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Union Organizing in the United States

I need some help with the questions below regarding union organizing efforts. Please respond with any recent union organizing (within the last 3-4 years), in any industry or geographic area within the United States.

Please respond with as much information as possible and citations so that I can do further research. Your response must include:

1) Background information on the organizing drive, the representation election that was held, any unfair labor practice charges that may have arisen due to employer or union conduct during the campaign, the result of the election, etc.

2) What were the issues of the campaign? What brought about the organizing effort?

3) What has been the history of the targeted employer relative to anti-union attitudes and/or employee relations policies?

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Please respond with as much information as possible and citations so that I can do further research. Your response must include:

I will focus on the Wisconsin issue. This was in the news quite a bit last in 2011-2012. The Republican governor or Wisconsin, Scott Walker, helped push a bill (Act 10) through the legislature that, due to massive budget cuts, forced public sector unions to organize only under very specific conditions. In fact, only one: they may organize only to demand increases in pay no greater than the rate of inflation.

In addition, it also forced workers to pay more for their health insurance and pension. The Wisconsin budget deficit is about $3.6 billion, and the governor cited that as the main reason for the bill. This led to substantial organizing and protests in Madison that lasted for weeks.

In the book Wisconsin Uprising: Labor Fights Back (2012), Dan La Botz writes that this will remake and re-create American labor. For him, what is significant about the "uprising" of 2011 was that it was political, not economic. It was focused on whether or not the governor or any other institution can decide to what extent a labor union can work for its members. He claims that public sector unions have many handicaps compared to the private sector, and normally take home less pay (this is challenged by Gov. Walker below).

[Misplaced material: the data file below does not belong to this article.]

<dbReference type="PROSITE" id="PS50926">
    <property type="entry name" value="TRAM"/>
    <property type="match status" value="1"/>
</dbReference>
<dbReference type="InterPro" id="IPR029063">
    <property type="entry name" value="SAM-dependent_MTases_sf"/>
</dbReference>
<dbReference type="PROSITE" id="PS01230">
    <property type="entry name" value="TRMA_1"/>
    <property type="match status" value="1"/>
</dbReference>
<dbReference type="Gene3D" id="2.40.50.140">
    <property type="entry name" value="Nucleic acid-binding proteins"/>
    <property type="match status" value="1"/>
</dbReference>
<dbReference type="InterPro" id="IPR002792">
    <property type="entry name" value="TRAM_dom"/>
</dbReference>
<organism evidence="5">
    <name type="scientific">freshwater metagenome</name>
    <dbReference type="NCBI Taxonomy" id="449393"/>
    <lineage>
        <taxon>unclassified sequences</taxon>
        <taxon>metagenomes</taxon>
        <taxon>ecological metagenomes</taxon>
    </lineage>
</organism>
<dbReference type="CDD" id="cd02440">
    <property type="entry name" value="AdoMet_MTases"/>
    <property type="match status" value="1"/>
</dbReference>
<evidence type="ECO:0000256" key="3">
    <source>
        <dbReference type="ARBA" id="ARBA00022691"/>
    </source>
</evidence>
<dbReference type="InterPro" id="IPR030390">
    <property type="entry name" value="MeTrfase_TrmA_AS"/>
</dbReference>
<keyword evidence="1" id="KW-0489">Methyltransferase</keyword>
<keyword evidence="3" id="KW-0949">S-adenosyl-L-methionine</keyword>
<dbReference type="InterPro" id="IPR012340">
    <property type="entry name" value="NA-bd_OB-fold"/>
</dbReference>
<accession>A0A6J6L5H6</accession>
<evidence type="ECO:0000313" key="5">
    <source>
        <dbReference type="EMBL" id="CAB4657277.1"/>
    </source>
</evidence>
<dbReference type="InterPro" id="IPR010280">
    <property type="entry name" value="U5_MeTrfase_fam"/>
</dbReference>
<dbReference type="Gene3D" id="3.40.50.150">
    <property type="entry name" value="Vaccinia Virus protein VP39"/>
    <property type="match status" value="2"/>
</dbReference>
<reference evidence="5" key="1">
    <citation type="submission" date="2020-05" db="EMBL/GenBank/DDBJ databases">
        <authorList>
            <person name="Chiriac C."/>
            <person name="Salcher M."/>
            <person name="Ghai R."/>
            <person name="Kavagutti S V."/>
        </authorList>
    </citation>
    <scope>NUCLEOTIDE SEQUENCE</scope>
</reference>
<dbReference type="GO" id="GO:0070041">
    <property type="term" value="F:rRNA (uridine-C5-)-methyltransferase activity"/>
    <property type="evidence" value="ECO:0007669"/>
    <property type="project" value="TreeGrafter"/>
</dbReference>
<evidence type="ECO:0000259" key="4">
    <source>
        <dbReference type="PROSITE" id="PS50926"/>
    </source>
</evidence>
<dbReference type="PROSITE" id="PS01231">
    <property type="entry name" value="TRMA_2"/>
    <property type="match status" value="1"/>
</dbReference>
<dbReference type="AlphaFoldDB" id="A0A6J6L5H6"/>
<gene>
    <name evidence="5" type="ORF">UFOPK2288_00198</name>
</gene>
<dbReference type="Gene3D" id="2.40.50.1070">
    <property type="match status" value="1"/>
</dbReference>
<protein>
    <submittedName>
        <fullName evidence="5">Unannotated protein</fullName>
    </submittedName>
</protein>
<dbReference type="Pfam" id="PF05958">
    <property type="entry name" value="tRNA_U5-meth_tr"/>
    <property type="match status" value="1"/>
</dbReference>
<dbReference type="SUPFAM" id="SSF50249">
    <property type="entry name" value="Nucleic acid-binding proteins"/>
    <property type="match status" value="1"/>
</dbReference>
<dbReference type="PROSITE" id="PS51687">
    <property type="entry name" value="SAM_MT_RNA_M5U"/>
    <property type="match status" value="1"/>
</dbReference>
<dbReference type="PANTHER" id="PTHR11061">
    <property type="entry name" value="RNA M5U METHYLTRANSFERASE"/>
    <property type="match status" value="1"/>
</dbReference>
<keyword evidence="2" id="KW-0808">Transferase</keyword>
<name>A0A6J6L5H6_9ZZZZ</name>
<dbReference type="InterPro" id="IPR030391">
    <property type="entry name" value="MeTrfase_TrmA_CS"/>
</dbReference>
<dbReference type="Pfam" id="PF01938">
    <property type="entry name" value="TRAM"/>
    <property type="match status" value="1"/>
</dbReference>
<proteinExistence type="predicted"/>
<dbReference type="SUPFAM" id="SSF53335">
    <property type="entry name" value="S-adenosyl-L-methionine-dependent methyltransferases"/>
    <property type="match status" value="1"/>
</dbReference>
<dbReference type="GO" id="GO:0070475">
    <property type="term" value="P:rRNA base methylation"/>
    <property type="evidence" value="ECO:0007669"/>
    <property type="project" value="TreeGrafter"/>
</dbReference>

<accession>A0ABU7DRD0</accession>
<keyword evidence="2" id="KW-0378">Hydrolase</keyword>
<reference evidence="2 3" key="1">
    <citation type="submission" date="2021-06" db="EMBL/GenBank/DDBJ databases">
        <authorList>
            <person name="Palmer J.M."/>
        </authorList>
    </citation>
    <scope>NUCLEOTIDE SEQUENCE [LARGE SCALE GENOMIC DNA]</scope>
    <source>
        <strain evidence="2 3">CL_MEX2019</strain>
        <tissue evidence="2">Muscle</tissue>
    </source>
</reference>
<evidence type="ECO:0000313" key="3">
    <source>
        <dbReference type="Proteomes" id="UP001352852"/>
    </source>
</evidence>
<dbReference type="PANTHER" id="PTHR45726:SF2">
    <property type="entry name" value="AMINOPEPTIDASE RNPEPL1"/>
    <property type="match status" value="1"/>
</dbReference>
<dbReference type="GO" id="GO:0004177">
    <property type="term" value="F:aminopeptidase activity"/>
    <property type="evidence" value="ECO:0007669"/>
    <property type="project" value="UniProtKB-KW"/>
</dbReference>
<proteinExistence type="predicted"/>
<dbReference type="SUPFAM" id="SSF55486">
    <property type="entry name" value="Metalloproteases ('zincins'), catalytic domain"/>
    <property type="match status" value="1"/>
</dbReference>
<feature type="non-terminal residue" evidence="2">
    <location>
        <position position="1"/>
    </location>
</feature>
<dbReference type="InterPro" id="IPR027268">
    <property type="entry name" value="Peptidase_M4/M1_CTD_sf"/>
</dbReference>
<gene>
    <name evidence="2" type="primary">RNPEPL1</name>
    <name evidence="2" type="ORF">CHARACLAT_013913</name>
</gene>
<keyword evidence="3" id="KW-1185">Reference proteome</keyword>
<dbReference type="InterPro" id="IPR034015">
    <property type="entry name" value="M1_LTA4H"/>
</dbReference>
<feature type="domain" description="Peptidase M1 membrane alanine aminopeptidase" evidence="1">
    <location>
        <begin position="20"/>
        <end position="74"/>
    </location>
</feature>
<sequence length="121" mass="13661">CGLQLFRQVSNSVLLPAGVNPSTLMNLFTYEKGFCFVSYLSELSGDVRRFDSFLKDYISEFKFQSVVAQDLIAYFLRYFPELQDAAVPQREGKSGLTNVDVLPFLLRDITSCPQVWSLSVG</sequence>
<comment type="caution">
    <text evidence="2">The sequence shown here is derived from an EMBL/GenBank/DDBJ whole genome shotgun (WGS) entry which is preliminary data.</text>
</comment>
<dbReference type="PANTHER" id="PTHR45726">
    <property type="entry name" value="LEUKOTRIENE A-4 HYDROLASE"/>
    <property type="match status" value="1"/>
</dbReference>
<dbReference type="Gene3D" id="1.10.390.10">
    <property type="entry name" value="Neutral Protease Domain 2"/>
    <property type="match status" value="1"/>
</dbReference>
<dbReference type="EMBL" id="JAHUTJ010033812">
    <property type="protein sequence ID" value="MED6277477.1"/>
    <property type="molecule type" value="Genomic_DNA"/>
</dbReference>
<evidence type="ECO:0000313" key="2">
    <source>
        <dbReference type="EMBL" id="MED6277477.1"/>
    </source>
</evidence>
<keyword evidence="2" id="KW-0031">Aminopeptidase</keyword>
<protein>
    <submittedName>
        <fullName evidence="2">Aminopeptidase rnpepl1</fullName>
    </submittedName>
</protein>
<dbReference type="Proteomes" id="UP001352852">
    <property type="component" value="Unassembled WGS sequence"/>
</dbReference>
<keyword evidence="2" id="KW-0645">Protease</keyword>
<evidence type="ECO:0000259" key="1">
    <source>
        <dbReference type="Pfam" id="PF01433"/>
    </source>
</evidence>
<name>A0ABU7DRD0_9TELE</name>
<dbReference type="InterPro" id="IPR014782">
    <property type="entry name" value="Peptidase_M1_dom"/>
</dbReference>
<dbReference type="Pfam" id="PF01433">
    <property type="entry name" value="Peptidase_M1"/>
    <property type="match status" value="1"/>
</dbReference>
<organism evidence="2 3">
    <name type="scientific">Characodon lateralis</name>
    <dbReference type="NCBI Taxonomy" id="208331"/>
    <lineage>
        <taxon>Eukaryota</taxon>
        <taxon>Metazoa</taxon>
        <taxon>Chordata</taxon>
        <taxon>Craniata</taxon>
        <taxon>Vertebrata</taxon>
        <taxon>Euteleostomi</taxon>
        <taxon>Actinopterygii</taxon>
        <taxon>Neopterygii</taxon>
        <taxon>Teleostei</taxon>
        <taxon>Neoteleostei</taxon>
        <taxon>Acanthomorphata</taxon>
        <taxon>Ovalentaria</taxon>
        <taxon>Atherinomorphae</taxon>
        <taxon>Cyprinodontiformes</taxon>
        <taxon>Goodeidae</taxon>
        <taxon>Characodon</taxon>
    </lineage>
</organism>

Background information on the organizing drive, the representation election that was held, any unfair labor practice charges that may have arisen due to employer or union conduct during the campaign, the result of the election, etc.

According to the Wisconsin AFL-CIO (admittedly biased), here is the background:
First, the cuts and restrictions on organizing, mentioned above. Second, the loss of about 13,000 jobs in the state during Walker's first year in office. Third, Walker's rejection of a federal grant of $810 million to build a railroad between Madison and Milwaukee.

Fourth, given the restrictions put on public unions, the AFL-CIO, citing a study from the Institute for Wisconsin's Future, says that this has caused a loss of $700 million in the private sector. That is, since the public sector is so large, it has an effect on the economy as a whole.
Fifth, Walker supports Congressional efforts to make relocating a company overseas easier. He opposes "labor rights" amendments to trade treaties and the so-called "fast track" system, namely, the ability of Congress to merely vote on a treaty as is, without amendments.

Sixth, the union claims that Walker has backed, and signed bills for, tax breaks for corporations. Seventh, Walker reopened the "Las Vegas" loophole. This was closed years ago. The loophole permits firms located in Wisconsin to transfer the report of their profits to subsidiaries in states that have no income tax.

Eighth, Walker has repealed the ...

Solution Summary

Union organizing in the United States are examined. The issues of the campaigns are determined.

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